The protection money is typically collected by a "bag man". Although the organization might be particularly coercive in obtaining protection money, it is usually careful to shelter its "mark" from attacks by competitor organizations that similarly attempt to solicit or threaten the targeted individuals or businesses. Disputes between organizations concerning territory consequently arise from two competing organizations attempting to extort from the same "clients"
Now think about how your health insurance works. You purchase health insurance from a powerful entity (insurance company) to "protect" you against the "external threat" of illness. That protection ought to take the form of payouts for diagnostic and preventive procedures (such as mammograms, colonoscopies, and the like) and the peace of mind of knowing that if you do get seriously ill, your expenses will be covered. At least protection rackets usually DO provide protection, which means that the moral code of organized crime racketeers is stricter than that of insurance company executives. It's only a matter of time with these fuckers until being alive is a pre-existing condition with a 100% chance of death at some point so NOTHING will be covered.
Milt Shook at Please Cut the Crap has posted twice
recently about Tales of American Health Care -- stories of people WITH insurance who found that their "protection" was no protection at all.
The health care reform debate has focused primarily on covering more people with health insurance. But what's the point of covering more people if insurance is nothing more than a proteciton racket? The fact of the matter is that these companies hire people whose job it is to act as a gatekeeper between you and your claim payout. The logic is: How much is this person willing to fight to get a claim paid? I don't know about you, but I work pretty long hours. I don't have time to spend navigating through three thousand layers of a voice response system trying to get to a human being whose job is to roadblock you for as long as possible until you give up in despair and decide to just write the check yourself -- which is the whole point.
Now, with some infinitesimal glimmer of hope that a public insurance option (which is still far from de-fanging the insurance racket) just might get a floor vote, the racketeers are threatening to increase the amount of protection money you have to pay if they don't get their way
After months of collaboration on President Obama's attempt to overhaul the nation's health-care system, the insurance industry plans to strike out against the effort on Monday with a report warning that the typical family premium in 2019 could cost $4,000 more than projected.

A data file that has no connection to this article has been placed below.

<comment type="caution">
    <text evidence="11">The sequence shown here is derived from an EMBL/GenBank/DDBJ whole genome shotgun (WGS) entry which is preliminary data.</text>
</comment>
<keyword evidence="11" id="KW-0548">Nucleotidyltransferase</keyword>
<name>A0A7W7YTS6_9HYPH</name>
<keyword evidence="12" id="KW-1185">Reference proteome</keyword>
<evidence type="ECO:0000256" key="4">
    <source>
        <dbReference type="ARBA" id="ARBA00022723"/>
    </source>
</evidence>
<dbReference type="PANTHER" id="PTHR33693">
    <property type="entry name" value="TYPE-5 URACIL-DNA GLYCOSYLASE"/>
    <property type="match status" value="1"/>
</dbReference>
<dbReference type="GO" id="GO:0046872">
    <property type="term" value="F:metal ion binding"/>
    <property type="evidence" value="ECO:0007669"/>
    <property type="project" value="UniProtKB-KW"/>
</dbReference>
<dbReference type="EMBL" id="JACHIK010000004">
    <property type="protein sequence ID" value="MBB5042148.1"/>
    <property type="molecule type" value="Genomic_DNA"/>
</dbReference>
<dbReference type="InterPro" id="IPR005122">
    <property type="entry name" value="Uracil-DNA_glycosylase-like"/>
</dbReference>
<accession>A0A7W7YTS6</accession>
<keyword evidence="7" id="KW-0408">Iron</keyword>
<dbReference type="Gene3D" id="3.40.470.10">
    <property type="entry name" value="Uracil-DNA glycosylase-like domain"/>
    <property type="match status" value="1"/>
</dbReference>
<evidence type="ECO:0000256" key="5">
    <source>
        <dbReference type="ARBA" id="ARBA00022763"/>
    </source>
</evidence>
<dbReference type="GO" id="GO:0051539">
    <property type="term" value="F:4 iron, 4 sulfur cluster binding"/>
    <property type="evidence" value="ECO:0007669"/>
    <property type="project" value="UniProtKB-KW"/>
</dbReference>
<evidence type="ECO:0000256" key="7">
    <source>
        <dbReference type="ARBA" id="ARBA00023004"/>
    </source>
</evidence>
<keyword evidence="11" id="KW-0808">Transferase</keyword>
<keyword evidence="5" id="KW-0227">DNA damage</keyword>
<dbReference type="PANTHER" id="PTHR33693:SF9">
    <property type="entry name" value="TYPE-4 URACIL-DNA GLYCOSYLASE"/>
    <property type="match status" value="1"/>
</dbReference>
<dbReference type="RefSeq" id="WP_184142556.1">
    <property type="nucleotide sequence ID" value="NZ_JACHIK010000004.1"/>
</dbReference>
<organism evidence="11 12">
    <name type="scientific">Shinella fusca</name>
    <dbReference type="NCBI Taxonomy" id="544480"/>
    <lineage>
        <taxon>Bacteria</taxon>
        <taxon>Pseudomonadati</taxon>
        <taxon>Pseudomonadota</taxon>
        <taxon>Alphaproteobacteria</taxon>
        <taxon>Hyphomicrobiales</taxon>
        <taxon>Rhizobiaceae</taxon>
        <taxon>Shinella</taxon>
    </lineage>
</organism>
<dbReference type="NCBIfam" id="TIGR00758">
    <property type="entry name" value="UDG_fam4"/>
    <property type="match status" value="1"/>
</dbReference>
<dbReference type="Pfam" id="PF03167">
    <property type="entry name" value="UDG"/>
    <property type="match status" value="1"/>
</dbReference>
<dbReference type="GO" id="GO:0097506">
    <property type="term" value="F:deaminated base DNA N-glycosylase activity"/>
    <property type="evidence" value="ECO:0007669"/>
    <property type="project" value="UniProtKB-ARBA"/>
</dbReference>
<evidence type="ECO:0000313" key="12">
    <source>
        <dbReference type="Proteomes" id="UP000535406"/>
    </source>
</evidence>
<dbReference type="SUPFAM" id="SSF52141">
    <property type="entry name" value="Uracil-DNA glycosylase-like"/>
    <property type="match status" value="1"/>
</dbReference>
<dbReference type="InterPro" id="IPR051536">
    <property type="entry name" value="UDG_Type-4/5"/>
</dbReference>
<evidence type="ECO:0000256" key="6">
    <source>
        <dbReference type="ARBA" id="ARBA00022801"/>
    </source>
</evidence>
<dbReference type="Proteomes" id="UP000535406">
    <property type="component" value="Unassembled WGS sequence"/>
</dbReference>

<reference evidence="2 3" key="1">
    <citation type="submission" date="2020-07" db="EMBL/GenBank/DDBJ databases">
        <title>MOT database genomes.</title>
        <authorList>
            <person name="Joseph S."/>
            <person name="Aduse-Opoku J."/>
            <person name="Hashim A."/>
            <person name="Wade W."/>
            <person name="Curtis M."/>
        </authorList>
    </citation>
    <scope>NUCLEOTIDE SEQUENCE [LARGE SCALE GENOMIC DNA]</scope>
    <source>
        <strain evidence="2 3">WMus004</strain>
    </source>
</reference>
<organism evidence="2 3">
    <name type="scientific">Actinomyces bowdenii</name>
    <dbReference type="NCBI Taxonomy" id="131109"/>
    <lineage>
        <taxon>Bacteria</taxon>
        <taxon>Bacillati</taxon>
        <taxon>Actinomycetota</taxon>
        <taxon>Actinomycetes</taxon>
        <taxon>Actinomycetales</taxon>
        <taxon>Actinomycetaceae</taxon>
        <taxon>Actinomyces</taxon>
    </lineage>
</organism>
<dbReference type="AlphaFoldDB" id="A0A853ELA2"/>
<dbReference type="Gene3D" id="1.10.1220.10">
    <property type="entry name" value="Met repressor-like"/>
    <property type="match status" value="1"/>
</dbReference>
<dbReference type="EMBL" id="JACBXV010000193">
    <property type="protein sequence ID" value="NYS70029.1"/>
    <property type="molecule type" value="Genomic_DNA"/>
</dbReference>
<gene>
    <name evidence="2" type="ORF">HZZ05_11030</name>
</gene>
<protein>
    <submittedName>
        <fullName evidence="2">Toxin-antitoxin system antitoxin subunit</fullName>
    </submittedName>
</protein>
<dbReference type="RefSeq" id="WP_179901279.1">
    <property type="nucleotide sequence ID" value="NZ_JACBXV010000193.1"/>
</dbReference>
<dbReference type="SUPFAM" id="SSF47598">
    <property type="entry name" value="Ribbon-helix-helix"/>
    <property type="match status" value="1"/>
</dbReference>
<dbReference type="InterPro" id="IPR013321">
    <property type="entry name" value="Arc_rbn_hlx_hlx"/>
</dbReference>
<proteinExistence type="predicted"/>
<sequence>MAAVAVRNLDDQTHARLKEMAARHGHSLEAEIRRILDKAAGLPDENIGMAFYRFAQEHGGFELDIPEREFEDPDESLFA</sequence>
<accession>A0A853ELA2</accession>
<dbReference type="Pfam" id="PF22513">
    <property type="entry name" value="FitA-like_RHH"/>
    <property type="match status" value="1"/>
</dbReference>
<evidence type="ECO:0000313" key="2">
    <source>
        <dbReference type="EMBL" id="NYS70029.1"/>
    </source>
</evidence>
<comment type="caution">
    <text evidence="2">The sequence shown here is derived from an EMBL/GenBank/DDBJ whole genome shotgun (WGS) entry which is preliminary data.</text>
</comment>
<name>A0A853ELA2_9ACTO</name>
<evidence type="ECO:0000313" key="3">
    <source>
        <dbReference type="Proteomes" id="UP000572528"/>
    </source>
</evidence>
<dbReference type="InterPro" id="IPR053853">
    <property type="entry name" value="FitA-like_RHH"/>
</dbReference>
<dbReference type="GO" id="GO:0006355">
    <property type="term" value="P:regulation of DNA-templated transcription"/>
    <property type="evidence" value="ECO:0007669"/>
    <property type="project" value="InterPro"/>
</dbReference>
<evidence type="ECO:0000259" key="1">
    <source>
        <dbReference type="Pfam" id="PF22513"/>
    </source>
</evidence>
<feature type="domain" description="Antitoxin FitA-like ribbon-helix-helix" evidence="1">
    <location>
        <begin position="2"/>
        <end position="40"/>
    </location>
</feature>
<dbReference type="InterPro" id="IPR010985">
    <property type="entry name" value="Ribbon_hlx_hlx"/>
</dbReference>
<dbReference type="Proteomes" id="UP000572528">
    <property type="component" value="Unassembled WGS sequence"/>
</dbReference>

Early in his quest, Obama wooed industry leaders in the hopes of neutralizing many of the players who helped defeat a similar effort by President Bill Clinton. Yet as the process has moved from high-minded concepts to legislative details, the tension has mounted. Hospitals and doctors have increasingly grumbled that the administration is not keeping bargains it struck over how many Americans would be covered under reform and what payment changes would be made.
But no industry has reacted with the same intensity as the insurance lobby.
"The report makes clear that several major provisions in the current legislative proposal will cause health care costs to increase far faster and higher than they would under the current system," Karen Ignagni, AHIP's president and chief executive, wrote to board members Sunday. "Between 2010 and 2019 the cumulative increases in the cost of a typical family policy under this reform proposal will be approximately $20,700 more than it would be under the current system."
(Here's a debunking of the AHIP report.
And you know WHY it will be more? Because the insurance companies will raise premiums so that they can continue to have profit increases such as the ones they had from 2000 to 2007, when profits rose 428
%. Did your salary increase that much over those seven years? Anywhere NEAR that much? I thought not.
Aside from having to (yet again) try to lose some weight and watch my sugar intake, I can rest easy for the next five years because I had a preventive procedure. Even if my insurance company decides not to pay, I was able to get this procedure because I had a piece of plastic from an insurance company so we can do this little dance of pretending that an actual payout will occur. There's no reason in the world why this industry can spend hundreds of millions of dollars in bribes and yet can't afford to, like, actually INSURE the people whose money they take.
Labels: health care, rant